Pauls Valley Democrat
firstname.lastname@example.org — One man’s trash literally has become a treasure for the Paoli School’s FFA program.
Creating both a lot of educational opportunities and another chance for students to shine was a recent donation of a farm tractor by area resident Roger Patton of Paoli. Since that time going back to October for the Ag power and Tech Course, it has meant motivation for the future for some and at least a better understanding on mechanics for the rest.
“This whole class has kind of been the students that helped with breaking it down,” said Class Instructor Lindsay Pritchard, noting how this is the first time for them working on such an item, though a couple of them have driven a tractor before. “We were all excited about tearing it a part and then we looked at our pile of screws and nut and bolts…. This tractor when they found it, it was sitting in a field and when he gave it to us he knew it would be a challenge for the kids.”
Discussing the project with Pritchard were students Will Stewart, Grub Smith and Katherine Santmyer. Pritchard noted right away how it is something to do for those who may not be interested in the livestock side of the program. As they have started to better understand the 1955 Ford tractor, they have also been able to learn more about specific parts as well as the tools they are using to restore what was recently just an abandoned piece of machinery.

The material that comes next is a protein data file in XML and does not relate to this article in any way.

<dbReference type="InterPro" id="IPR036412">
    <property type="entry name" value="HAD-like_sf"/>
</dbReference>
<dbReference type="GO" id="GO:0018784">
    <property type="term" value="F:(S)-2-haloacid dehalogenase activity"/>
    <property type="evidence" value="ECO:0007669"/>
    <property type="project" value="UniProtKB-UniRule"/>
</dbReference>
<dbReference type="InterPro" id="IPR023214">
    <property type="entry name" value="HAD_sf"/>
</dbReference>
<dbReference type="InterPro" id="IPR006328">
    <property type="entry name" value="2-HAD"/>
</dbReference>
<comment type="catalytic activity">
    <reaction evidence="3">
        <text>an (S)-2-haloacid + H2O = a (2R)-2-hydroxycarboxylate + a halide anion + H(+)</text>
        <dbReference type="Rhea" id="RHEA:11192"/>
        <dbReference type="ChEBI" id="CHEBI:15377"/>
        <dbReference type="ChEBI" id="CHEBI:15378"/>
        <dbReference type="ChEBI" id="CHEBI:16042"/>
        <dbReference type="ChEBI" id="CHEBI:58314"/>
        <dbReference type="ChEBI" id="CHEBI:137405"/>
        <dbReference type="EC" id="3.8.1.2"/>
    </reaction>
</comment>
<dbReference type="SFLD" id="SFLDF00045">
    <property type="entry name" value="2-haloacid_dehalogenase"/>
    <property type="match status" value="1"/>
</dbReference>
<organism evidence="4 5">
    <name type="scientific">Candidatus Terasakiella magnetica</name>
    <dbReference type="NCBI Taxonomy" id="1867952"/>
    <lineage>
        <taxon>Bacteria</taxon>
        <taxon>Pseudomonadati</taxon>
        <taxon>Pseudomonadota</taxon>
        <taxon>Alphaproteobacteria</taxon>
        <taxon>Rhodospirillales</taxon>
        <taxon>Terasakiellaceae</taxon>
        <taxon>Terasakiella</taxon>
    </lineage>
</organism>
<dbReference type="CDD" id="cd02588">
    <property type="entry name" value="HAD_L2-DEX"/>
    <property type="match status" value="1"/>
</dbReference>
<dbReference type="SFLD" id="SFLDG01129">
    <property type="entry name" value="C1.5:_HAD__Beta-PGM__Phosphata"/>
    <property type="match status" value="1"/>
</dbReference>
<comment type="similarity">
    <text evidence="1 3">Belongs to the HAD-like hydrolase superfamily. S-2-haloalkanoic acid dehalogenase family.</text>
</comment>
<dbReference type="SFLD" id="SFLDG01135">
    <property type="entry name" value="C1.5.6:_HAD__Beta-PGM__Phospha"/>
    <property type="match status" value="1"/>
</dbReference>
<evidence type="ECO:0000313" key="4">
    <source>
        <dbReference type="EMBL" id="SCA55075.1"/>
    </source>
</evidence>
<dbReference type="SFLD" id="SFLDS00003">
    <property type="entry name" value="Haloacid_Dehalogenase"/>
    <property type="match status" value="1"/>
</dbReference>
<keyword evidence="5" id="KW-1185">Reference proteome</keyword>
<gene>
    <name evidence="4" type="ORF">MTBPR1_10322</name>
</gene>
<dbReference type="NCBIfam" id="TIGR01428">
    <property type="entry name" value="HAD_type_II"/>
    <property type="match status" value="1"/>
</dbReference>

For Smith, it is a chance to fine-tune skills he has learned working at home and expand them to other types of vehicles. He eventually plans to become a mechanic later and has always enjoyed putting things together again.
“I just like taking things apart, seeing how they work,” said Smith. “Making them work better than they started.”
Santmyer pointed out how working with this tractor and taking it apart has helped her better understand some of the lessons her dad has tried to pass on to her. She noted how before it was harder to follow the same concepts when he would try to explain something.
“Being a little more hands on with it’s easier,” said Santmyer, noting how it has helped her better maintain her own jeep. “It helps me see the basics of what modern tractors are built on... I just wanted to work a little more with motors this year.”
Stewart added how he enjoys the class because it allows him to do something that isn’t just bookwork and it is something he can focus on better than other subjects. They will also be seeking outside advice from individuals who regularly work with tractors as another way to teach students valuable skills.
To help pay for the repair of the vehicle they applied for and received a grant, which will supply them the tires, added Pritchard. It is also being funded by the booster club, which will eventually result in the tractor being sold in a raffle to further help the program.
The goal to finish the tractor is May 12 so the kids can get a chance to take it to shows and competitions.
“It’s been nice having students like Grub with real experiences and past growing up working on things like this and their knowledge of helping out the class,” said Pritchard. “They deserve to be rewarded as much as livestock students and getting to shows is their reward.”